Discussion in 'Handloading and Reloading' started by swampgunner, Jun 14, 2021.
Yes, you will be safe. If you approach maximum load for the 150gr with 155 gr bullets, stop about a .3-.4 gr short of what Lyman is saying for maximum load, just to be safe.
Most lead bullets you buy from commercial casters don't weigh what the box says they weigh. The .357 mag lead SWCs I buy for 158gr can weigh as much as 161grs, that's just the way it is.
So you just have to get use to this, you just need to worry about the max load for the heavier bullets, not the minimum.
I bought 1500 SWCs from a commercial caster and my standard practice is with any shipment of bullets I receive is to weight about a fifty of them to see what the extreme spread is for the bullet weight.
This shipment I received has a weight spread of 10 gr. This was for 9mm which is high pressure like your 10mm is, so these bullets are a no go.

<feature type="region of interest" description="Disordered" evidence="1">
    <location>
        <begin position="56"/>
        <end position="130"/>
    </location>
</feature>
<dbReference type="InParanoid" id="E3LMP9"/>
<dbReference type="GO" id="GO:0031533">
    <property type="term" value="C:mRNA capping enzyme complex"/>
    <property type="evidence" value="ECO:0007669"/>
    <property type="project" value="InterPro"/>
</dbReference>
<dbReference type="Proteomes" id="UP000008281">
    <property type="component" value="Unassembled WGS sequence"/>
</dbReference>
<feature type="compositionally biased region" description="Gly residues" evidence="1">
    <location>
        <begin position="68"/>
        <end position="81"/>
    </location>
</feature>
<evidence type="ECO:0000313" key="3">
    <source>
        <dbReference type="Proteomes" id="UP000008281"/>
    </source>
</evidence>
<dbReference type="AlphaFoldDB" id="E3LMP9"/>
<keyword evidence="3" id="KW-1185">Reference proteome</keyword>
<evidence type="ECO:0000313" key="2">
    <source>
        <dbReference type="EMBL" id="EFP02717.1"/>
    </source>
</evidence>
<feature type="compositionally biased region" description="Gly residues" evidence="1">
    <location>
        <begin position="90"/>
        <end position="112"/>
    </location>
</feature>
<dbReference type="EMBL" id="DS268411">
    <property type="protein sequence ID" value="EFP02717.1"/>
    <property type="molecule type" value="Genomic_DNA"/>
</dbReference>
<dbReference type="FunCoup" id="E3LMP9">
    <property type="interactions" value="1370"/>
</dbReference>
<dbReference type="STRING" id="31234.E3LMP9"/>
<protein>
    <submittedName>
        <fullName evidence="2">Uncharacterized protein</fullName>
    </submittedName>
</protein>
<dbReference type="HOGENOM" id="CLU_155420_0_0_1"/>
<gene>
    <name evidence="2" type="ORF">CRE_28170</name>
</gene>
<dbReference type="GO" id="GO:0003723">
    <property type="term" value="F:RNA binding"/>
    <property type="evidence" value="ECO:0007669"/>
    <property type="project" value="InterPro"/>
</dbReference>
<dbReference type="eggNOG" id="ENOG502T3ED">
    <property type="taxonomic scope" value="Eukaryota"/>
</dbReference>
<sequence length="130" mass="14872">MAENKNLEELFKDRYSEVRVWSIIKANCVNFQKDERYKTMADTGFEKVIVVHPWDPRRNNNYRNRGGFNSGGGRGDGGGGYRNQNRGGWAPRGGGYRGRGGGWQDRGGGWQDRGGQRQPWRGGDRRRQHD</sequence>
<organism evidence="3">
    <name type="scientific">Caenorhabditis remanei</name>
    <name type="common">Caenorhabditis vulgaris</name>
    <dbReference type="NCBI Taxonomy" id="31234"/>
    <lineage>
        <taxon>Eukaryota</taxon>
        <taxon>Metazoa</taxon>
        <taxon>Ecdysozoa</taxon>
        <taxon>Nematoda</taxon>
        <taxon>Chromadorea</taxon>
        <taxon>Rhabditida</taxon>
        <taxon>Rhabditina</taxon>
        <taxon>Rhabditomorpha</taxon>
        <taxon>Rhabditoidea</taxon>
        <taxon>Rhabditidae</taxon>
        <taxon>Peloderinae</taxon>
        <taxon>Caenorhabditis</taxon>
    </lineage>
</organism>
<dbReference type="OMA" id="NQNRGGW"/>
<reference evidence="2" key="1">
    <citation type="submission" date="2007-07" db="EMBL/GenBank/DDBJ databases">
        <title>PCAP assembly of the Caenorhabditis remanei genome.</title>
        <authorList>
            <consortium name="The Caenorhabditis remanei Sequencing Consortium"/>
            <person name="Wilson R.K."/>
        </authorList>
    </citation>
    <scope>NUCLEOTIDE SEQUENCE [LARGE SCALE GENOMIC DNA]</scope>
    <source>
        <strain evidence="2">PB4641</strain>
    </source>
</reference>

2 or 3 grain spread, I'm not going to worry about to much.
I called the company I bought these from and told them I couldn't use them, they were suppose to be 124 gr and some of them were 134gr.
They refunded me and sent me a shipping label to send them back so they could use them for a training session for what you don't do when casting bullets, with their new employees.
I would suggest you adopt this practice also to protect yourself, especially in times like these when the casting machines are running 100% plus and not keeping up with demand.
Don't blindly accept that these bullets you bought weigh 155 gr. Verify for yourself that they are within, say, 3 gr of what they are supposed to be, and not more than that.
...so you may want to seat at various depths and taper crimp a handful of dummy rounds to check function before priming/charging and potentially pulling a bucket of bullets.
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